(A continuation of the Zen story, "Ten Bulls")
2. Discovering the Footprints
Along the riverbank under the trees, I discover footprints!
Even under the fragrant grass I see his prints.
Deep in remote mountains they are found.
These traces no more can be hidden than one's nose, looking heavenward.
Comment: Understanding the teaching, I see the footprints of the bull. Then I learn that, just as many utensils are made from one metal, so too are myriad entities made of the fabric of self. Unless I discriminate, how will I perceive the true from the untrue? Not yet having entered the gate, nevertheless I have discerned the path.
For me, the footprints came many, many years ago, long before I was ready to actually follow the Zen path. I practiced aikido when living in Seattle, and as part of that practice, did zazen for the first time. I was intensely drawn to the Japanese aesthetic, which resonated most clearly for me in all things Zen. I received a master's degree in Japanese Studies, and then went to Japan to live for three years. While there, I poured myself into study of Japanese art, literature, culture, and religion, frequently visiting both Shinto shrines and Buddhist temples. I loved most the Zen temples, with their austere gardens, sculpted sand, and unadorned wooden structures.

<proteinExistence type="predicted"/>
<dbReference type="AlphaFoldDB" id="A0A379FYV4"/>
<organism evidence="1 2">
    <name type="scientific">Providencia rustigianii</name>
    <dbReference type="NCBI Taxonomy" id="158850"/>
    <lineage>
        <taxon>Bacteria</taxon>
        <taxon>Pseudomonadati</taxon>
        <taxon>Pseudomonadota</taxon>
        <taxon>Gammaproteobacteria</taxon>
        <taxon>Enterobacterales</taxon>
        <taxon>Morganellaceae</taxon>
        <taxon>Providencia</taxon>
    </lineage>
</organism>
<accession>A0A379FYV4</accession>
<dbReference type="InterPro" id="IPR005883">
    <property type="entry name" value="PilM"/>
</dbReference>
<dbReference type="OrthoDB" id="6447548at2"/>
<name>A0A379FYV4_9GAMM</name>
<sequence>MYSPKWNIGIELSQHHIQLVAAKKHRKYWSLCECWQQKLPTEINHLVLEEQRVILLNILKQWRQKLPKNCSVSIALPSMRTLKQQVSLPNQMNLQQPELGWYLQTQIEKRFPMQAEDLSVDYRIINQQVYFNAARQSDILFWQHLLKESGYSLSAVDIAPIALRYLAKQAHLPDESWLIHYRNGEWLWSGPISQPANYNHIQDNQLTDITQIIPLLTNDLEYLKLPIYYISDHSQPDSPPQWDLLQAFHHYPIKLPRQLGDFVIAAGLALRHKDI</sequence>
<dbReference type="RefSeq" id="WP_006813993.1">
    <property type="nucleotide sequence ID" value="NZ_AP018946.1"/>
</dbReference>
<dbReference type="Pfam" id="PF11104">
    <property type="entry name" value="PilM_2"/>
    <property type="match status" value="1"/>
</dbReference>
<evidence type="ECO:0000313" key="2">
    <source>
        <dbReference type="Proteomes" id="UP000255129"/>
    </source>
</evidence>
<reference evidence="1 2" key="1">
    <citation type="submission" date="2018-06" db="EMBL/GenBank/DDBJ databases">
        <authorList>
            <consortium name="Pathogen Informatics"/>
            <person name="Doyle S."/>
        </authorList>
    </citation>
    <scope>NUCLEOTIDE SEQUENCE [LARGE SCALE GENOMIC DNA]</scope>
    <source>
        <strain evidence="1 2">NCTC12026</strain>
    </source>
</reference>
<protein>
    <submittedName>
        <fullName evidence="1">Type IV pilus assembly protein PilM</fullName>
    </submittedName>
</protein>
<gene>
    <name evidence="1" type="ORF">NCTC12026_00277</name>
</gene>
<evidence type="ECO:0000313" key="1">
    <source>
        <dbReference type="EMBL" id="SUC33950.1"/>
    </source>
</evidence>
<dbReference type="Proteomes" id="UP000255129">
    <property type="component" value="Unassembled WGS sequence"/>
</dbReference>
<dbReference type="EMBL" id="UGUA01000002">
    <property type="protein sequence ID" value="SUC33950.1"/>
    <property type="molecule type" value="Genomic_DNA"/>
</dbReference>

So for years, I was drawn in this direction. There was no mistaking the path. But still I was wary, unwilling to commit to the pursuit of anything, particularly any kind of a spiritual exploration. My own life continued to be itinerant, as I flitted from one interest to the next. I had no foothold anywhere.
What is interesting to me, looking back over this period of my life, is that regardless of my haphazard approach to things, I was moving in a certain direction. Although I had no idea how to put my ideas in a spiritual context, I was examining again and again what was true and what was not true: in my own self identity, in the nature of the world, and in the realm of thought and belief.
The text and drawings are excerpted from Zen Flesh, Zen Bones: A Collection of Zen and Pre-Zen Writings. The story is by Kakuan, transcribed by Nyogen Senzaki and Paul Reps, and illustrated by Tomikichiro Tokuriki. (Comments in italics are part of the text.) Copyright Charles Tuttle and Co.